Wednesday, July 25, 2012

Social Media and the "Too Old"

After being forwarded this article, Why Every Social Media Manager Should be Under 25 by Cathryn Sloane, I felt like my day had been totally disrupted.

And while there are TONS of spot-on comments and responses to this article, there were a few things gnawing away at the back of my brain. I tried to put this post off, but since my work day had become a distracted mess, I knew my response couldn't wait.

First, for those who don't know, I am one such social media manager (on top of other job duties which you can read about in this post). I juggle lots of different tasks, but a huge one is managing multiple social media accounts. And while I'm still considered quite young in my industry, I am not under 25. I never had any doubts about my knowledge/skills or understanding of social media because I felt like I had been introduced to it in just the right way at the right time.

Sloane begins by stating the year Facebook started, 2004, and how she was in high school at the time. What she fails to mention, and possibly was too young to remember, was that Facebook was only available to college students when it first began. Colleges had to submit information to be allowed access to Facebook. Then, students had to register with a valid, school-issued email address.

Therefore, there were no high schoolers, no parents trying to check up on their kids, no businesses. Just college and university students, clumped into networks denoted by their educational institutions.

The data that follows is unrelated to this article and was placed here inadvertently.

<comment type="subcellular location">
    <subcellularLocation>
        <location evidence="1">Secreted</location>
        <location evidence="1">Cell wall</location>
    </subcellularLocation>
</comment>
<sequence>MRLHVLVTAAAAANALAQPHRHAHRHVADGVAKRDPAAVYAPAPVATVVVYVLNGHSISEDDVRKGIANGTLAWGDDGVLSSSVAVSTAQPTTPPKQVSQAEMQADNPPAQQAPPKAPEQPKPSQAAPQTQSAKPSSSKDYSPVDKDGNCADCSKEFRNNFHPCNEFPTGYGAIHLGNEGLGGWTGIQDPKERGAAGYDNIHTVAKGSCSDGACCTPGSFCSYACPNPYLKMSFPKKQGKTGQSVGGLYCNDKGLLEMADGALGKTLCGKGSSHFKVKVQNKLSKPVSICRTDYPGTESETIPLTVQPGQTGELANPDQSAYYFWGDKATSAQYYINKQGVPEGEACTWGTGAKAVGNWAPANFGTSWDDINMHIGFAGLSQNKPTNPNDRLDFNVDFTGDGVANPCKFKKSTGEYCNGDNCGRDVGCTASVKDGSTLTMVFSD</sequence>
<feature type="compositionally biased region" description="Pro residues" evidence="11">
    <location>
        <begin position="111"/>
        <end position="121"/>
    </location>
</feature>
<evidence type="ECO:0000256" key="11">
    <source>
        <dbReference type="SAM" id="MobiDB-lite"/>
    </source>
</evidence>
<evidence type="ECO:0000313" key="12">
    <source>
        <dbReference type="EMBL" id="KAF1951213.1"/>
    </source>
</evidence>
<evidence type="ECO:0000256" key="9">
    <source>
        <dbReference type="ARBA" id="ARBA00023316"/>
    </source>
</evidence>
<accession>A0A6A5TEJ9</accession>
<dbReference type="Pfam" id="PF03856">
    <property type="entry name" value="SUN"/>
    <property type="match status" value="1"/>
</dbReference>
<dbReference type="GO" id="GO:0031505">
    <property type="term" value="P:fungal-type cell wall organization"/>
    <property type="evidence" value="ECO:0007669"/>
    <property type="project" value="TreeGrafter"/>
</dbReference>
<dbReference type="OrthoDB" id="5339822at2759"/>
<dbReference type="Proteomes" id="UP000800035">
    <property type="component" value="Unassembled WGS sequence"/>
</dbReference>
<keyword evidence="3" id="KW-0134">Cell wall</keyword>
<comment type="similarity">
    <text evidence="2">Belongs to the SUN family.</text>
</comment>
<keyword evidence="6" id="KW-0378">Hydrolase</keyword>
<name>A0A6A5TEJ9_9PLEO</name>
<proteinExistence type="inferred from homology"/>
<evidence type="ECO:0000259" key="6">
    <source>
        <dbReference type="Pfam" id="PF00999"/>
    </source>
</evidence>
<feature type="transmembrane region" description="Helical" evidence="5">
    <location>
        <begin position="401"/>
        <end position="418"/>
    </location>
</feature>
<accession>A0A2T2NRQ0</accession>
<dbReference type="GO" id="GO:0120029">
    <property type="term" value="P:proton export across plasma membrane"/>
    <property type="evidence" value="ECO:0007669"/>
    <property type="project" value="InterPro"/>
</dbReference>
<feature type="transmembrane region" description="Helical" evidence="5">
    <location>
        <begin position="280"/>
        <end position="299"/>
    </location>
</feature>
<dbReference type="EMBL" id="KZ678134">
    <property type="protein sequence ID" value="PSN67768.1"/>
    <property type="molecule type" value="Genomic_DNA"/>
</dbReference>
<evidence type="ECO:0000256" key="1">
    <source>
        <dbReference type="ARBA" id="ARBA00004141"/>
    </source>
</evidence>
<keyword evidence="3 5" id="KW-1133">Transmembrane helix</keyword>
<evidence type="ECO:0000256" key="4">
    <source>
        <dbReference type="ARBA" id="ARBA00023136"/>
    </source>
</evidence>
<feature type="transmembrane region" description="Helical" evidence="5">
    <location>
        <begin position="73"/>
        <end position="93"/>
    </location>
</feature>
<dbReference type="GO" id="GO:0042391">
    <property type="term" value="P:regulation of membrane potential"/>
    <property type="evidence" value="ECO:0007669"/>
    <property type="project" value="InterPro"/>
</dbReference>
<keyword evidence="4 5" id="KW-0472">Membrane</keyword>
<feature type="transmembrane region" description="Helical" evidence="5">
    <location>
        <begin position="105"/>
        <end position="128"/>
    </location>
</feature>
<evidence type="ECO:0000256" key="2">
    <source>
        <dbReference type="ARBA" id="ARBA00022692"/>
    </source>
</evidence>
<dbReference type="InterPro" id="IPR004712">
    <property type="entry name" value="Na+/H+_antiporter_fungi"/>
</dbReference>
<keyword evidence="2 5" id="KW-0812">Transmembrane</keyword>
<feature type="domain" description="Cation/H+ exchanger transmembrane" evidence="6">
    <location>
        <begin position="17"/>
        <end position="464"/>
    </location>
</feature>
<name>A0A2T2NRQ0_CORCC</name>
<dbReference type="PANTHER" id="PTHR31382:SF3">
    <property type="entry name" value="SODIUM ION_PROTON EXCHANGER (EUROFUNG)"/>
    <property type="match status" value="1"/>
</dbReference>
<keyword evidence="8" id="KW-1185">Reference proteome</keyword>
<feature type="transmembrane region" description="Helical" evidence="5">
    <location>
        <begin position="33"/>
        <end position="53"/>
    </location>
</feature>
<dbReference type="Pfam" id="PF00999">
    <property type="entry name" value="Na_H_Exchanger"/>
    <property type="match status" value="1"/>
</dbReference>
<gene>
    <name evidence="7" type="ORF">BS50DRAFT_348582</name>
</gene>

Sloane's argument is that her generation was present for the initiation of social media and therefore are the most experienced with it. I beg to differ. While I don't agree that just because you grew up with something, you're the only expert in it (anyone can master and excel at social media, regardless of age), if I were to use that argument, I would actually have one-up on Sloane. I was one of the select few who first had access to Facebook, before she event knew it existed. And though I was technically an adult at this time, I still have had more years of use on the site than she.

So if we're going to use Sloane's own reasoning, anyone who was in college in 2004 is more qualified to be a social media manager than anyone else in the world. (And because I went to school with people of all different ages, I know there were 40-somethings using the site since its inception.)

Also, while Facebook is undoubtedly the global social media giant at the moment, there were rudimentary forms of social media existent before it. We were building personal web pages, chatting on AIM and uploading pictures to MySpace in high school, riding that first wave of internet connectivity. So if we're making the argument that "those who grew up with it know best" then those of us who were in middle and high school in the early 2000s would still technically know the most.